Monday, January 24th, 2011
At my sister’s behest, I’ve been scanning a large collection of old images from our family. And at this rate, I should have them done sometime in 2017, so, hey, that’s progress. Came across a badly crinkled old black and white contact sheet from my stay in the fall of 1974 in New York’s East Village (I returned some filmmaking equipment for some friends—on the Greyhound—and spent a while living by myself at their Crosby Street loft, which was then a new term to me.)
At any rate, here’s one of the images:
And it didn’t take more than 20 seconds of messing with Google Maps and Google Street View to line it up with the near-present:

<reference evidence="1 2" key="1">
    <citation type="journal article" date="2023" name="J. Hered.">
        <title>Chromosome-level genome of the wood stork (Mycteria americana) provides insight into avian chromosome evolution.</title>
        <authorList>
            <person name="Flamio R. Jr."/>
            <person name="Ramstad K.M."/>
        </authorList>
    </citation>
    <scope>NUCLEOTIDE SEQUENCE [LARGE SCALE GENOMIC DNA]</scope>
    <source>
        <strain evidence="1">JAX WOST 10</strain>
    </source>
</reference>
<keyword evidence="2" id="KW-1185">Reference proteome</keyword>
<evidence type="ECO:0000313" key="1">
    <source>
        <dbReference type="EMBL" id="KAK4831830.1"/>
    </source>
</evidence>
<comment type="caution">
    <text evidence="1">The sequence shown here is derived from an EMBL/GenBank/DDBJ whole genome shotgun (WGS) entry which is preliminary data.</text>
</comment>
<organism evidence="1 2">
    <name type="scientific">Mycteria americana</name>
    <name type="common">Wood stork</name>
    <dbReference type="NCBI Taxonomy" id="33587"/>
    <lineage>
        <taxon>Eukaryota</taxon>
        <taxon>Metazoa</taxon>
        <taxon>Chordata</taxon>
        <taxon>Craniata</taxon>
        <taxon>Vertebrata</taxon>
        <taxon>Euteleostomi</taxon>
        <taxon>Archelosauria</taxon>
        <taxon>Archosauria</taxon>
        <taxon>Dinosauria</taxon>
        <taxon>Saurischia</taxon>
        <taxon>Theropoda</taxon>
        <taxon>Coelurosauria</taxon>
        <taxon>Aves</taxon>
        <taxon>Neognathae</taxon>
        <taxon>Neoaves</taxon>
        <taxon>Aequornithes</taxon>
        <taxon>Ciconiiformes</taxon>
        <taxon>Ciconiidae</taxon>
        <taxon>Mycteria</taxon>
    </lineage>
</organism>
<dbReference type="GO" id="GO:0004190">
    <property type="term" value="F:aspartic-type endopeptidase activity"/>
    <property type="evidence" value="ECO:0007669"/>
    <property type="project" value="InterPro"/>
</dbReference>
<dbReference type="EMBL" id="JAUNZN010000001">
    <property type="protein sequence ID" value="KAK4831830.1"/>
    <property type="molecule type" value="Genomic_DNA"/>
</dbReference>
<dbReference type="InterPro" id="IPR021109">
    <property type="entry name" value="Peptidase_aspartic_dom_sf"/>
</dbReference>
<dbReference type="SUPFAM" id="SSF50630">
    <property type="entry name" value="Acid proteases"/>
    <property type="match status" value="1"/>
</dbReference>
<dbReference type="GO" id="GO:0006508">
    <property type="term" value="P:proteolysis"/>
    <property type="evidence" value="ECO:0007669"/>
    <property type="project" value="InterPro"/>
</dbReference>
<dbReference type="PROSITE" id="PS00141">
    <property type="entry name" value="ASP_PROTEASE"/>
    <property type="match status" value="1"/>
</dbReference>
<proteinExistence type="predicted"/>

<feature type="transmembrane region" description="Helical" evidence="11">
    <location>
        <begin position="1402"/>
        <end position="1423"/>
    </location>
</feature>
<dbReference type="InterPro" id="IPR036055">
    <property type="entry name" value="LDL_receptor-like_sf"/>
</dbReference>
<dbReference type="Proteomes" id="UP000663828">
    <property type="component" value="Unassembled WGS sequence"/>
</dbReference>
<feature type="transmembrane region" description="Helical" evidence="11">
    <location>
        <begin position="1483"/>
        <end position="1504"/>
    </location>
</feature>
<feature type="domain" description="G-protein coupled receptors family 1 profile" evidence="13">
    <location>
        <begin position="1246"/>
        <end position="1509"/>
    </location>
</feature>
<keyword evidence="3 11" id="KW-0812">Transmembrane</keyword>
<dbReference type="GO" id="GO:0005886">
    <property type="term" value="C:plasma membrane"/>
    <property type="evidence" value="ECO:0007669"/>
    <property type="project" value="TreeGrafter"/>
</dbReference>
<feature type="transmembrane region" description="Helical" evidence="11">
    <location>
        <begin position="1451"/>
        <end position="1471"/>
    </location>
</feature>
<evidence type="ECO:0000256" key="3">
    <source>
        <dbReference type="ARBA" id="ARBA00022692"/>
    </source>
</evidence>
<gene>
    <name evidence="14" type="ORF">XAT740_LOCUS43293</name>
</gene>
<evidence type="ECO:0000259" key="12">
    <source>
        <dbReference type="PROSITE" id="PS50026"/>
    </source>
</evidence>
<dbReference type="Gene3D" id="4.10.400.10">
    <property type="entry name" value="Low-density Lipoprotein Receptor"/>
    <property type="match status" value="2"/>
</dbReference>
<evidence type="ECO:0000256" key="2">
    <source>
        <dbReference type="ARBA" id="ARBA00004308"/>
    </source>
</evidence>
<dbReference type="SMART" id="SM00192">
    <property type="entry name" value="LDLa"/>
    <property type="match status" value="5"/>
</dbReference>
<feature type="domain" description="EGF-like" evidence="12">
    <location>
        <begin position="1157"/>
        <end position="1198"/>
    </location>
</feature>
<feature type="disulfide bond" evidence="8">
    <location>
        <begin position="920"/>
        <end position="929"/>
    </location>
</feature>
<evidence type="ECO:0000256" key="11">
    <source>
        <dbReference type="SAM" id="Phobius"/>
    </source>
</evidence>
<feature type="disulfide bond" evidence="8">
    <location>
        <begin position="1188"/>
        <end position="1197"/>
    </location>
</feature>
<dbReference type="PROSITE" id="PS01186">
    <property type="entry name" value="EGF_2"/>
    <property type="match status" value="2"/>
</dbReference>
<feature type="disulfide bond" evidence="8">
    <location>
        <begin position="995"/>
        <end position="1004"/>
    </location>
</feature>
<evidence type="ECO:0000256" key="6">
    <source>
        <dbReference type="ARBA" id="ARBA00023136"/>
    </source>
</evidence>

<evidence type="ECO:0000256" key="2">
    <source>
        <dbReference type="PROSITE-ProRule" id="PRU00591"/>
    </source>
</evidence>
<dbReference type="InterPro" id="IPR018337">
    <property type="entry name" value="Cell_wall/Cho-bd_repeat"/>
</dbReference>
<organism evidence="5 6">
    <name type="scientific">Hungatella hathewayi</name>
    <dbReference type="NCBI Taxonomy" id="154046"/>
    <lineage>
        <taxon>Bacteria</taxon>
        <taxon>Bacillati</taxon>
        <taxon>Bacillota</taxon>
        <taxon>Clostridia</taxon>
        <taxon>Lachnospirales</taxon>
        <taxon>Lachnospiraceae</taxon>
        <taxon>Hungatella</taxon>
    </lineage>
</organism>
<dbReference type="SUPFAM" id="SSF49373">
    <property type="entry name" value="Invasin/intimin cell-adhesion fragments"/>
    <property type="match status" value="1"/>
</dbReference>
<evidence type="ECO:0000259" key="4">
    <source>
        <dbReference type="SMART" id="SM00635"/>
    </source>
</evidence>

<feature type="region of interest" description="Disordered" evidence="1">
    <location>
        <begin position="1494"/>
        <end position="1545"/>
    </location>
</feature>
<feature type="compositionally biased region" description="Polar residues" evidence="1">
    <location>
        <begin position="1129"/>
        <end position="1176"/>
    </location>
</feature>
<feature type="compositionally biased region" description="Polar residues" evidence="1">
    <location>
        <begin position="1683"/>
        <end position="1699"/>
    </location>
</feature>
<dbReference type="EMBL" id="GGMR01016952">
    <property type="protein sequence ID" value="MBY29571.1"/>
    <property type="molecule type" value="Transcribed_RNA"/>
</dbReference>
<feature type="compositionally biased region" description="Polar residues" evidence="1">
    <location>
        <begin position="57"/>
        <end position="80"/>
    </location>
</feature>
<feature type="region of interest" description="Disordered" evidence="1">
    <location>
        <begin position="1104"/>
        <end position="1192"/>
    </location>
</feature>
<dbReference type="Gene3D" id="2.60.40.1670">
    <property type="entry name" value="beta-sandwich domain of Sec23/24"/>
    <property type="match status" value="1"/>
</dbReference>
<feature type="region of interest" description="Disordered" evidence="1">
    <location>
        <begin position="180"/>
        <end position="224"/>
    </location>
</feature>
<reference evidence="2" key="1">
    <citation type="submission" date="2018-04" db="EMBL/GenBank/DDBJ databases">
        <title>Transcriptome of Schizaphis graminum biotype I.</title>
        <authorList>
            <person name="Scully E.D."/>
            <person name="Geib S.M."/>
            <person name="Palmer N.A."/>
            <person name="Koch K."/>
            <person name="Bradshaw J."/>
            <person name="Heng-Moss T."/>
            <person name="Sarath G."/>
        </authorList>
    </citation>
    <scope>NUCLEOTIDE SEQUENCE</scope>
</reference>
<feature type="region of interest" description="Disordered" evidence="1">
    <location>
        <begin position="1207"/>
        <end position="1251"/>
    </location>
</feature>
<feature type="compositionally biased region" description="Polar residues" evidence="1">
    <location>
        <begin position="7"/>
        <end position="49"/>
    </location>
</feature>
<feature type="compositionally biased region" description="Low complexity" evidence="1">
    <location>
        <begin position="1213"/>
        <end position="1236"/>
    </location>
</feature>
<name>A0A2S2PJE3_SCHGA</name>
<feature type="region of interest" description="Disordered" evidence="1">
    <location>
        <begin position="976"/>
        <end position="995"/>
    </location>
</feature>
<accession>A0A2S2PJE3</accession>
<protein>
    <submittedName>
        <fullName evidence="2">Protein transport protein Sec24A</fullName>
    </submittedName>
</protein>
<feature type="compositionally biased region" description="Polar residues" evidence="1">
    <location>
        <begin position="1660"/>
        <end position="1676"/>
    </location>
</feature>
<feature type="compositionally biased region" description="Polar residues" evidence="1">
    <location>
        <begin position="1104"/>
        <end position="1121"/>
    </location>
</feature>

This is (and I didn’t know this back in 1974, because my online search capabilities were a bit more limited then) a view toward the The Puck Building, which Wiki-p tells me is “an example of Romanesque Revival architecture”, and during the 1980s was the home of Spy magazine, which I faithfully read, even though their use of tiny type surely led me to my squinty early adoption of reading glasses.
Back in 74, this rust-colored historic place housed a printing ink manufacturer, and in fact I remember the rich smells of toxic ink formulations that wafted down Houston from that fine Romanesque whatever-you-said-it-was architecture. And the smells mixed with the Gulf (hm, now BP) gas station to provide a wonderful urban bouquet in Abe Beame’s New York City.
I’m hoping I can find the negatives from these long-ago pix in all of this mess, but these crinkly scans might have to do.